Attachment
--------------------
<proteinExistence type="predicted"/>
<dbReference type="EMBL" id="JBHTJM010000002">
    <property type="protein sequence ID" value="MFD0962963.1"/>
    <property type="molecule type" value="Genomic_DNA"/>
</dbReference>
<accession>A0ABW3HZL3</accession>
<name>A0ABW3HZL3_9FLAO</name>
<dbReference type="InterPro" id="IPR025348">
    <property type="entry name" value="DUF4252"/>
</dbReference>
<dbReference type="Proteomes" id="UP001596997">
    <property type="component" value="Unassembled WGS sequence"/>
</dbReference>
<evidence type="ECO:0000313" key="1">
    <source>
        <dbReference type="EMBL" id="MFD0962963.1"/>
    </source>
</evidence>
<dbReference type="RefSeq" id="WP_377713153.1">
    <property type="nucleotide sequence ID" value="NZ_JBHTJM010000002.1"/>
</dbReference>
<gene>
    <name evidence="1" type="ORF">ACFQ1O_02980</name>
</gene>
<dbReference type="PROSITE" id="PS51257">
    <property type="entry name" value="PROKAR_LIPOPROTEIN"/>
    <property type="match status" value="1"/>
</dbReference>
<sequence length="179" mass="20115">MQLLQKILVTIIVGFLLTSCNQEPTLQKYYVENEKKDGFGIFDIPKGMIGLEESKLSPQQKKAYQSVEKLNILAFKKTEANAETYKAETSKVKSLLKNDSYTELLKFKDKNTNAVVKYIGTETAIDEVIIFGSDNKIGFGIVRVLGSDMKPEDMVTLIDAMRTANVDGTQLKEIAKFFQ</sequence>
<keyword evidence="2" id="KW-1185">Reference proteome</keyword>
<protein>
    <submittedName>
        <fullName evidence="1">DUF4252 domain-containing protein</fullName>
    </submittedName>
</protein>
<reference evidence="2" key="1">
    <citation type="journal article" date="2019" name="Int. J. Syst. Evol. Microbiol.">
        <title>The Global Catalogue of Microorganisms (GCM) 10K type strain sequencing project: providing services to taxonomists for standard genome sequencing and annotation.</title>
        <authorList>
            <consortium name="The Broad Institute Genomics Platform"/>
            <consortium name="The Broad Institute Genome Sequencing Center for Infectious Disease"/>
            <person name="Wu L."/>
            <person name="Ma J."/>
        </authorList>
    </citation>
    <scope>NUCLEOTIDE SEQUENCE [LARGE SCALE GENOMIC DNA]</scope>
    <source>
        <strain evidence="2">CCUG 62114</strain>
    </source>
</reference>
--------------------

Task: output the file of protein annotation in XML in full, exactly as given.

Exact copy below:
<proteinExistence type="predicted"/>
<dbReference type="EMBL" id="JBHTJM010000002">
    <property type="protein sequence ID" value="MFD0962963.1"/>
    <property type="molecule type" value="Genomic_DNA"/>
</dbReference>
<accession>A0ABW3HZL3</accession>
<name>A0ABW3HZL3_9FLAO</name>
<dbReference type="InterPro" id="IPR025348">
    <property type="entry name" value="DUF4252"/>
</dbReference>
<dbReference type="Proteomes" id="UP001596997">
    <property type="component" value="Unassembled WGS sequence"/>
</dbReference>
<evidence type="ECO:0000313" key="1">
    <source>
        <dbReference type="EMBL" id="MFD0962963.1"/>
    </source>
</evidence>
<dbReference type="RefSeq" id="WP_377713153.1">
    <property type="nucleotide sequence ID" value="NZ_JBHTJM010000002.1"/>
</dbReference>
<gene>
    <name evidence="1" type="ORF">ACFQ1O_02980</name>
</gene>
<dbReference type="PROSITE" id="PS51257">
    <property type="entry name" value="PROKAR_LIPOPROTEIN"/>
    <property type="match status" value="1"/>
</dbReference>
<sequence length="179" mass="20115">MQLLQKILVTIIVGFLLTSCNQEPTLQKYYVENEKKDGFGIFDIPKGMIGLEESKLSPQQKKAYQSVEKLNILAFKKTEANAETYKAETSKVKSLLKNDSYTELLKFKDKNTNAVVKYIGTETAIDEVIIFGSDNKIGFGIVRVLGSDMKPEDMVTLIDAMRTANVDGTQLKEIAKFFQ</sequence>
<keyword evidence="2" id="KW-1185">Reference proteome</keyword>
<protein>
    <submittedName>
        <fullName evidence="1">DUF4252 domain-containing protein</fullName>
    </submittedName>
</protein>
<reference evidence="2" key="1">
    <citation type="journal article" date="2019" name="Int. J. Syst. Evol. Microbiol.">
        <title>The Global Catalogue of Microorganisms (GCM) 10K type strain sequencing project: providing services to taxonomists for standard genome sequencing and annotation.</title>
        <authorList>
            <consortium name="The Broad Institute Genomics Platform"/>
            <consortium name="The Broad Institute Genome Sequencing Center for Infectious Disease"/>
            <person name="Wu L."/>
            <person name="Ma J."/>
        </authorList>
    </citation>
    <scope>NUCLEOTIDE SEQUENCE [LARGE SCALE GENOMIC DNA]</scope>
    <source>
        <strain evidence="2">CCUG 62114</strain>
    </source>
</reference>